Coming soon: Blue Jai’s Best Viewing and Listening of 2017…hit the follow button and don’t miss a thing!

At the Going Down of the Sun…

ANZAC

There was once a man who loved to sail…

It’s Anzac Day here in Australia today — the day we commemorate the continued service and sacrifice of our armed forces, the day we remember those who gave their lives to make this country the safe haven it is today.

For me, Anzac Day is a solemn occasion. It brings to mind of the sharp scent of rosemary, the sound of harbourbound fighter planes overhead, and the comforting feel and weight of the two brass buttons from my grandfather’s naval dress uniform that I took into every exam at the end of high school and throughout university.

I have no memories of my grandfather speaking to me of his war service: not of surviving the bombing of Darwin, not of the time he spent at sea during the war in the Pacific, not of being one of the first Australians to set foot on Japanese soil after the signing of the surrender in Toyko Bay. And yet, the photograph I have of him on top of my piano is one that was taken at sea during that awful time, and it is of a slim young man leaning casually against the ship’s rail, immaculately dressed (as always) and smiling — and reminding me of my younger brother more than I’d like to admit.

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…he was my Grandfather…

Somehow, the sight of that photograph often prompts me to imagine what he and his mates went through — a bunch of blokes thrown together as the crew of a small ship on a vast ocean, facing a determined enemy. In all honesty, however, I know I can’t really imagine what it was like. Not the exhaustion. Or the feeling of being constantly threatened. Or the battles at sea. Or the kamikazes. And even though I will always be proud of his service, my overwhelmingly emotion is one of relief that he came home.

That he had a family.

That I got to know him and love him.

And as I write this, I am acutely aware that in a matter of days it will be the 25th anniversary of my grandfather’s death.

Anniversaries are strange things. At first they often feel so raw we wonder whether we will make it through them, and worry that the sorrow and anguish will never go away. Because loss literally makes our hearts ache — and I suspect Queen Elizabeth II was absolutely right when she once told her young grandsons, “Grief is the price we pay for love.”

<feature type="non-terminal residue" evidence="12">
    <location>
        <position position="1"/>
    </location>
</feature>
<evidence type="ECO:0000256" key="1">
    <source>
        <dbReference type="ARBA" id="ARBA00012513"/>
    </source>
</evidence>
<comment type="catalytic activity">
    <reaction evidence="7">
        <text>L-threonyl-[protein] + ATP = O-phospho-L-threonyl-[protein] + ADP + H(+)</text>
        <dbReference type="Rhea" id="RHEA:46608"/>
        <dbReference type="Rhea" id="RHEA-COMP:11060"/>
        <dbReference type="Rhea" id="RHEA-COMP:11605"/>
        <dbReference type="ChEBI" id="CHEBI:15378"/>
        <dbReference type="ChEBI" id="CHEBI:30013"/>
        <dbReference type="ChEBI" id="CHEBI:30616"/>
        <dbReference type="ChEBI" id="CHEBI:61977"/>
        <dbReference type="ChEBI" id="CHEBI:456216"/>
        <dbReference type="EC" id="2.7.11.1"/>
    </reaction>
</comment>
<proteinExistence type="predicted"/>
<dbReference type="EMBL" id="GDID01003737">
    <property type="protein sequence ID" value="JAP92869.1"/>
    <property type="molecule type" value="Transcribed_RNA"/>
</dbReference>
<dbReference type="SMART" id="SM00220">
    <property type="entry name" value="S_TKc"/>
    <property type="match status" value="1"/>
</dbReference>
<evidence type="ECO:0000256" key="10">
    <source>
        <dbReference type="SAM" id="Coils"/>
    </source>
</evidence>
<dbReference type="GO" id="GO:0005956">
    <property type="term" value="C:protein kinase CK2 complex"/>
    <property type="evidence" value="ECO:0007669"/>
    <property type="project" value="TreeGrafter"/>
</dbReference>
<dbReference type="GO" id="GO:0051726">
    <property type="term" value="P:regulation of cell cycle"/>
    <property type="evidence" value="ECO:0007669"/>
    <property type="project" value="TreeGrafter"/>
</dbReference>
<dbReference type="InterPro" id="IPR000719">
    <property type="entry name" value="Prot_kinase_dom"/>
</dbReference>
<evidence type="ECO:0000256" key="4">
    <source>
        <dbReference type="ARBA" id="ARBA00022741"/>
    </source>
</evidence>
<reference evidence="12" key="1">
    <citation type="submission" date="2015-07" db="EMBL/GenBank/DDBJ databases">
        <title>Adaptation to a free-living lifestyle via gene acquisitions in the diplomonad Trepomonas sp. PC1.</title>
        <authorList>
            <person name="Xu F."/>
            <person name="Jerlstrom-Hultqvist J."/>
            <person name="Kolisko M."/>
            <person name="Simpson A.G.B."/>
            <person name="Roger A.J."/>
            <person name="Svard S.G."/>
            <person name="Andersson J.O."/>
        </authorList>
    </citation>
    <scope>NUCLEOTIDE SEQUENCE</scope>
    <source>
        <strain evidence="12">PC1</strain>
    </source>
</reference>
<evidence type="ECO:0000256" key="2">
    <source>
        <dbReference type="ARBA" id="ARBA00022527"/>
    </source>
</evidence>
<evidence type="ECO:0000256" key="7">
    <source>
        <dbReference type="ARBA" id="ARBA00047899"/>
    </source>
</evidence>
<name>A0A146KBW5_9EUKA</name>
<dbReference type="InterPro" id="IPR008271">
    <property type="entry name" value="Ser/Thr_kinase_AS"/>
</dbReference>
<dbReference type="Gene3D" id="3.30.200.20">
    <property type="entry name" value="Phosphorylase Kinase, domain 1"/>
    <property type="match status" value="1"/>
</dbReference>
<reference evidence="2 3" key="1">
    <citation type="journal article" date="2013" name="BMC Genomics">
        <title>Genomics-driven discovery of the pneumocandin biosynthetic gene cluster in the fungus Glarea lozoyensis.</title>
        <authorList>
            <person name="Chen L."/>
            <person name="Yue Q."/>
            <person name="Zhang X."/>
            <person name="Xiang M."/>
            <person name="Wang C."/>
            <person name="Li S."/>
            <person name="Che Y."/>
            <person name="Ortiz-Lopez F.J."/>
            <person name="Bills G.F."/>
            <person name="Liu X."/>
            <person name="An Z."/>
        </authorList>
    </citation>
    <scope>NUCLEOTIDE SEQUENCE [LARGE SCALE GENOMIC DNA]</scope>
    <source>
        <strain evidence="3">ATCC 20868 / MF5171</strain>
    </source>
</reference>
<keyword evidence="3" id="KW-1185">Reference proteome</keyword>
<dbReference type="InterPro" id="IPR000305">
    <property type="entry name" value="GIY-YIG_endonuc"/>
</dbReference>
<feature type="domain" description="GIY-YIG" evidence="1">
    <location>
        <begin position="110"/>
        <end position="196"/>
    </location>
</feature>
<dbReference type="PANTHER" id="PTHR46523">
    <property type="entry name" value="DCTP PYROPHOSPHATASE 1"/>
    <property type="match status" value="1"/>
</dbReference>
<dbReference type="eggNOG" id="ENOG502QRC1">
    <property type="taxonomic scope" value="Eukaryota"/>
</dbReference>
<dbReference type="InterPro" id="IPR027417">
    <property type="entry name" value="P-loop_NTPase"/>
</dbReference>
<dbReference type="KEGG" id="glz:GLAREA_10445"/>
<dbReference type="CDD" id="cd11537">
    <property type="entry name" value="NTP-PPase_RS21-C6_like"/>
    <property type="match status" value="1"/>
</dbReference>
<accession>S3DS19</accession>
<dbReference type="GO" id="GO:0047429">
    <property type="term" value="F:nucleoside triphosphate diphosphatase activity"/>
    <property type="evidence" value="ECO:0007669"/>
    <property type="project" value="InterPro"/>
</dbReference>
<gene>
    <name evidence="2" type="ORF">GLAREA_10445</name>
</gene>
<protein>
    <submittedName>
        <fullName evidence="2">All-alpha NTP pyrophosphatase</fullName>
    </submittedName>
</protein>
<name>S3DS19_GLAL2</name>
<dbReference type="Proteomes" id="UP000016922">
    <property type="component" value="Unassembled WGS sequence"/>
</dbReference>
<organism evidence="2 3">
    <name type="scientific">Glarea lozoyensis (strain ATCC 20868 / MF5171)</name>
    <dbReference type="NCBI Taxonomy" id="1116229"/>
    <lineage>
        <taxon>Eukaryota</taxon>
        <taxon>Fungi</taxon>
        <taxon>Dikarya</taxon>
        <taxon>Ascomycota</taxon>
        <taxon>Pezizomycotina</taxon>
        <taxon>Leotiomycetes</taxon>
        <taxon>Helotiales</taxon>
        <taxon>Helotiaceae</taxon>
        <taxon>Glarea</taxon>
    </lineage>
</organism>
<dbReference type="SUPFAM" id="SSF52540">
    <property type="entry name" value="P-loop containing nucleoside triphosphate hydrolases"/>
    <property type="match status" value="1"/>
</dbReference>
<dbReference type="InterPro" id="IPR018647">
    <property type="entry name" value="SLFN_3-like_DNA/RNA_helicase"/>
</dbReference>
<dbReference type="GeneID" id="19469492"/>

But even as time goes on, anniversaries can fill us with a welter of conflicting emotions, and can sometimes surprise us with the  intensity of our residual grief. Only two years ago, I used this space to write about my grandfather when those feelings crept up on me once again. And, perhaps because I am at heart a reader and writer, then as now I tend to draw comfort from the words of fictional characters whenever grief rears its shaggy head. In the Harry Potter series, for example, Albus Dumbledore offers these comforting words:

Ddore dead do not

…and he’s never really left me….

To have been loved deeply, even though the person who loved us is gone, will give us some protection forever.

Elsewhere, Dumbledore also reminds us that the ones who love us never truly leave us, and that even when they have the continue to influence us in our everyday lives — in the thoughts we think, the decisions we make, even in the turns of phrase we use.

I try to pass those funny little things that my grandparents said on to my own children.  My Welsh grandmother, for example, used to say “Golly Gosh!”, which my kids, for reasons known only to them, find utterly delightful. My globetrotting gypsy grandmother was famous for asking, “Where’s Beulah?” every time she hosted a dinner party — referring to an imaginary kitchen maid who supposedly shot through every time guests arrived, leaving Grandma with all the work. And my grandfather? Well, any success, no matter how big or small, was always celebrated by him as being a “true triumph”.

I am grateful I can refer my children to the words of their ancestors as well as those of Albus Dumbledore when they are in need of comfort, though there is one other thing I told them when they were small that they have latched onto: that when someone we love dies, we see them again every night because they are up with the twinkling stars. They reminded me of this only recently when, after we finished reading The Hobbit together, we sat down as a family and watched all three Hobbit movies. Not surprisingly, both my girls have become particularly fond of Tauriel, the Sylvan Elf who does not appear in the book, but who has a minor role in the movies.

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…and he never ever will.

When Thorin Oakenshield and his company of dwarves have been imprisoned by Thranduil, The Elvenking of Mirkwood, Tauriel has a discussion with Kili, one of the younger dwarves about Mereth Nuin Giliath, the Feast of Starlight.

“All light is sacred to the Eldar, but the Wood Elves love best the light of the stars,” Tauriel tells Kili, who says he always thought starlight was cold, remote and far away.

But Tauriel, it seems, has a similar view of the stars to mine:

It is memory, precious and pure…I have walked there sometimes, beyond the forest and out into the night. I have seen the world fall away and the white light of forever fill the air.

At the going down of the sun, and in the morning, we will remember them.

At the going down of the sun, the twinkling stars shine.